Jude Sparks was hiking in the New Mexico desert back in November with his parents and playing with walkie-talkies with his brothers when he made an accidental discovery.
The little boy was running farther up when he tripped on part of a tusk, which turned out to be a rare and largely intact 1.2 million-year-old stegomastodon skull.
Ice-Age Fossil Discovery
“My face landed next to the bottom jaw. I looked farther up and there was another tusk,” recalled Sparks, now age 10.
The boy simply knew it wasn’t an ordinary find. While his younger brother Hunter believed it was a cow skull, their parents thought the discovery looked a lot like an elephant.
The family then got in touch with New Mexico State University professor Dr. Peter Houde, having seen his YouTube video interview on a similar fossil found years ago. Houde was quick to recognize it: the remains of a long-gone stegomastodon, with Sparks tripping over its fossilized tusk.
“This is really very unusual to find,” Houde said, adding that while he frequently received calls and emails about potential fossilized finds, this one was entirely different.
Houde explained that so far, Sparks’ Ice-Age fossil discovery may only be the second intact skull found in the state. The family got lucky to visit the site that revealed the fossil after episodes of strong rain.
He estimated the jaw to weigh around 120 pounds, and the entire skull as little as one ton. This skull is actually delicate: it is mostly hollow, its surface thin as eggshell.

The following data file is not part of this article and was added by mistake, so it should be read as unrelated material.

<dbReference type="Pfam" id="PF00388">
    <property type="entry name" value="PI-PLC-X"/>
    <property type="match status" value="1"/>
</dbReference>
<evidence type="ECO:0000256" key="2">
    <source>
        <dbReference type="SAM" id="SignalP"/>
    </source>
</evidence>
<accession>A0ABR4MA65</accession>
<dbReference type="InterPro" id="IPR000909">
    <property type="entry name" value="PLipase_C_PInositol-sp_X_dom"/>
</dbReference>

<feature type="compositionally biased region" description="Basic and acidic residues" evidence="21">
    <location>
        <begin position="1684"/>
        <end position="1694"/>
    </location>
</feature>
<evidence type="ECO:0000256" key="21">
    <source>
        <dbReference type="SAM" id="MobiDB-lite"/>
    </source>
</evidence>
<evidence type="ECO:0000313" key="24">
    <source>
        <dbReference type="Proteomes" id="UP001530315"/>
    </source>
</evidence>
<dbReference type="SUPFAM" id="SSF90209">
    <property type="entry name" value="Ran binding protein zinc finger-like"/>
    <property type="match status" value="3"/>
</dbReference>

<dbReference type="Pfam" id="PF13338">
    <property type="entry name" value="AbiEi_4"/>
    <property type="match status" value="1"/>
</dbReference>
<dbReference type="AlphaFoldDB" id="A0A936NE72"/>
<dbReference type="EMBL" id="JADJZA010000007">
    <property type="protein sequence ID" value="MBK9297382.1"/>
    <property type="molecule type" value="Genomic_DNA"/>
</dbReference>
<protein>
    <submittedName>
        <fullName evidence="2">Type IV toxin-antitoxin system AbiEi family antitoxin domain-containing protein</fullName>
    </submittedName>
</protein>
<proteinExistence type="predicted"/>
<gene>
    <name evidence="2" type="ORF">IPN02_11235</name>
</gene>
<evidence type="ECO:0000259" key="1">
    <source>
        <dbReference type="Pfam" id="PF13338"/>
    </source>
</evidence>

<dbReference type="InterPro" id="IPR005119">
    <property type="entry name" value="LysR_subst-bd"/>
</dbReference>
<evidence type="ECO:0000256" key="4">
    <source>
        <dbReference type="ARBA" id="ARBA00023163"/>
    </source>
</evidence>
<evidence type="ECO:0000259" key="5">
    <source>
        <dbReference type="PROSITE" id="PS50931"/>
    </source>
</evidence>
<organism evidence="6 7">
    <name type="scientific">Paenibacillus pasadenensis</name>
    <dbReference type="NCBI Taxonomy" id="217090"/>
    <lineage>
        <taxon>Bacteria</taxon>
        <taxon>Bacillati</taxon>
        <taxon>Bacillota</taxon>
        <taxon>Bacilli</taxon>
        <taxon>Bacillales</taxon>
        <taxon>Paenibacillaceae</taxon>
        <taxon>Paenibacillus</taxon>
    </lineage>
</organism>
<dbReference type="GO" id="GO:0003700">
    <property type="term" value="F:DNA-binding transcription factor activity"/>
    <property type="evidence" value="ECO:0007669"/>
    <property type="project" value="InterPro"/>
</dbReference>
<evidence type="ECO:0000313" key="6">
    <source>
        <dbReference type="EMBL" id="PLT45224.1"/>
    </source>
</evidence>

The biology professor and the family visited the fossil a day after they found it, and following months of securing permits and taking care of the logistics, the skull was finally excavated last May.
The jaw and two pieces of tusk, on the other hand, were previously taken to the Vertebrate Museum at the university.
The stegomastodon — a creature that lived at least 1.2 million years ago — wasn’t a dinosaur, and in fact existed relatively recently that it may have been hunted by humans. In contrast, dinosaurs existed during the Mesozoic era, which came to an end around 66 million years earlier.
The study and reconstruction of the stegomastodon’s fossil will take years to be done, but it will eventually be on public display.
Applauding the Sparks family’s move to contact a scientist regarding the precious find, Houde encouraged others to also establish contact with experts instead of doing the digging on their own.
“If [the Sparks] tried to do it themselves, it could have just destroyed the specimen,” he said.
In 2014, a bachelor’s party at the Elephant Butte Lake State Park in the state led a group of friends to stumble on an ancient elephant fossil.